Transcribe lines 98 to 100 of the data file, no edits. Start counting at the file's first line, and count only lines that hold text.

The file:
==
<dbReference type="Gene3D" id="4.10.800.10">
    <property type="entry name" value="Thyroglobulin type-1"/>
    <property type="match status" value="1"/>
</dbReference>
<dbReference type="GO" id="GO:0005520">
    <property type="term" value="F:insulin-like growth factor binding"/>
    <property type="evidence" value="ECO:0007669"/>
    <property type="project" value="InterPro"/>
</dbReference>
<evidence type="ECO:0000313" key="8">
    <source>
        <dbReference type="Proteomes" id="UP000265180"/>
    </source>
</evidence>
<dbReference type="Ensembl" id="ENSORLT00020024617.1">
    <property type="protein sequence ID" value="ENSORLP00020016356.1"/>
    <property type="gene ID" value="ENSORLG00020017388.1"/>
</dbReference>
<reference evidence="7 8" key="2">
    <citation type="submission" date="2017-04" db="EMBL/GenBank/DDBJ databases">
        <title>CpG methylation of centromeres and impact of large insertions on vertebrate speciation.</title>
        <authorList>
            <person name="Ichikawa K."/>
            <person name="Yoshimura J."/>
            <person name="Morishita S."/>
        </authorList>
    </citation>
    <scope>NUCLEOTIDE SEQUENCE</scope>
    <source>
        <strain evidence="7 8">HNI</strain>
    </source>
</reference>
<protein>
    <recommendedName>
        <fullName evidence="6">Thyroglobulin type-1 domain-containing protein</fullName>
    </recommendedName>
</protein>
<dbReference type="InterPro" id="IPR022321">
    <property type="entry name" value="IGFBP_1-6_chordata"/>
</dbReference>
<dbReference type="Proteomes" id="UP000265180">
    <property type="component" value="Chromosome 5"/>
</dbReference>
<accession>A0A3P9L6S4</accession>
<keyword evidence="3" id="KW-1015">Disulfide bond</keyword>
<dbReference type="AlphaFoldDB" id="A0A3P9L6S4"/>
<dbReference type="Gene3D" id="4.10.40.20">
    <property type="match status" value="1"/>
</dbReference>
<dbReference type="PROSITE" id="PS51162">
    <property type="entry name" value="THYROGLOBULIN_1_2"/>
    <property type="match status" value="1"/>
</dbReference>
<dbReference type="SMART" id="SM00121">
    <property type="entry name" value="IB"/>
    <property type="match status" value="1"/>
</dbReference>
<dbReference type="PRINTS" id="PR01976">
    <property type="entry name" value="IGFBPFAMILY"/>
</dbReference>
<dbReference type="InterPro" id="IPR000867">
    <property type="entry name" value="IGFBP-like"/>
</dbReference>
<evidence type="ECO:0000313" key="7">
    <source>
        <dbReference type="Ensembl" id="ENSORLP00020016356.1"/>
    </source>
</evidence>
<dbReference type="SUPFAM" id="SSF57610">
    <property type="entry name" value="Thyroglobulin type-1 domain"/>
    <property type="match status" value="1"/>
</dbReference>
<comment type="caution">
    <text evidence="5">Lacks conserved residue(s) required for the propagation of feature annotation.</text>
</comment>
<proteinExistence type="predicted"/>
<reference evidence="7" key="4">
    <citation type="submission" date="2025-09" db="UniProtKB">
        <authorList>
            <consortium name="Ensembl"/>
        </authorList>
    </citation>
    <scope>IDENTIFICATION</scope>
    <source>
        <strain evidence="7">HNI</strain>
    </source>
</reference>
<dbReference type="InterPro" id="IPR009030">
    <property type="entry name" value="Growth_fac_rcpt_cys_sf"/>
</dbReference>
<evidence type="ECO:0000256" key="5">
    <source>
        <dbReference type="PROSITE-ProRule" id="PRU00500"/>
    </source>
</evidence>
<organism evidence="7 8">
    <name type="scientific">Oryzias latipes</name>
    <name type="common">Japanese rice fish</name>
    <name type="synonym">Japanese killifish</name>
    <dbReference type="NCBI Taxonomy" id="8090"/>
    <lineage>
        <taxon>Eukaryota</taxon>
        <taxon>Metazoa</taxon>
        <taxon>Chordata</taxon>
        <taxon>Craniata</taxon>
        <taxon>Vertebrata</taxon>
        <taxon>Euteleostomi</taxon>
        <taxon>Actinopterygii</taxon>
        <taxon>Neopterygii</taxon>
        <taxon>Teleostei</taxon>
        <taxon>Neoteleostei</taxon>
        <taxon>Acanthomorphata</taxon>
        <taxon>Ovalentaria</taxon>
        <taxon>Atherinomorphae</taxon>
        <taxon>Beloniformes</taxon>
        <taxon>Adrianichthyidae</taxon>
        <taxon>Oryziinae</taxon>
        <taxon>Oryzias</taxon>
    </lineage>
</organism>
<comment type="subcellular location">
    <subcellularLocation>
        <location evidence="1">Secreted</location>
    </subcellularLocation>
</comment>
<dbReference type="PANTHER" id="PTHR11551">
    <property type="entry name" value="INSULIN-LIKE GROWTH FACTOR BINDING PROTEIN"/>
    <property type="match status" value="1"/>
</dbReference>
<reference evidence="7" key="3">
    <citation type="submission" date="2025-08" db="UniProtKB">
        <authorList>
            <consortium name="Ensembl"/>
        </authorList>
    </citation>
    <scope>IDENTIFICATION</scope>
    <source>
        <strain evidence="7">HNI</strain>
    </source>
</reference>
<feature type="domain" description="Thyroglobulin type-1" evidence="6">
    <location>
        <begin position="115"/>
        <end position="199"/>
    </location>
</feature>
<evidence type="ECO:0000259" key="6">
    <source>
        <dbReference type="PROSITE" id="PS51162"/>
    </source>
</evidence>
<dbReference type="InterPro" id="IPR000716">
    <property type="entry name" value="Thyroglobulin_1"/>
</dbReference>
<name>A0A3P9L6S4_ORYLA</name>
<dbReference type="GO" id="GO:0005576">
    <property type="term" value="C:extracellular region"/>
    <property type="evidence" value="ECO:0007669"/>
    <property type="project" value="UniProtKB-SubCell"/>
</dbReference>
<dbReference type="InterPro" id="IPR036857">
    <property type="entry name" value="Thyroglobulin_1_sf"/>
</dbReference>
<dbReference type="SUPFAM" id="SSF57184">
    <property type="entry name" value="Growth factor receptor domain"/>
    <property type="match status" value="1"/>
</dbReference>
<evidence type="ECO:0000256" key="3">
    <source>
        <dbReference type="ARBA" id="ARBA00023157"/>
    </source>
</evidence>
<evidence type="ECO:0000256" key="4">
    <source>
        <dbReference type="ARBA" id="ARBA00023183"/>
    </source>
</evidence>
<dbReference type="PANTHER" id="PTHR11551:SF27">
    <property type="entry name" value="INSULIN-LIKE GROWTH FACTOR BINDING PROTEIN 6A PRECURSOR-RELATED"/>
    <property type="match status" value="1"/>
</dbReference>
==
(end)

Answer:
    <name type="common">Japanese rice fish</name>
    <name type="synonym">Japanese killifish</name>
    <dbReference type="NCBI Taxonomy" id="8090"/>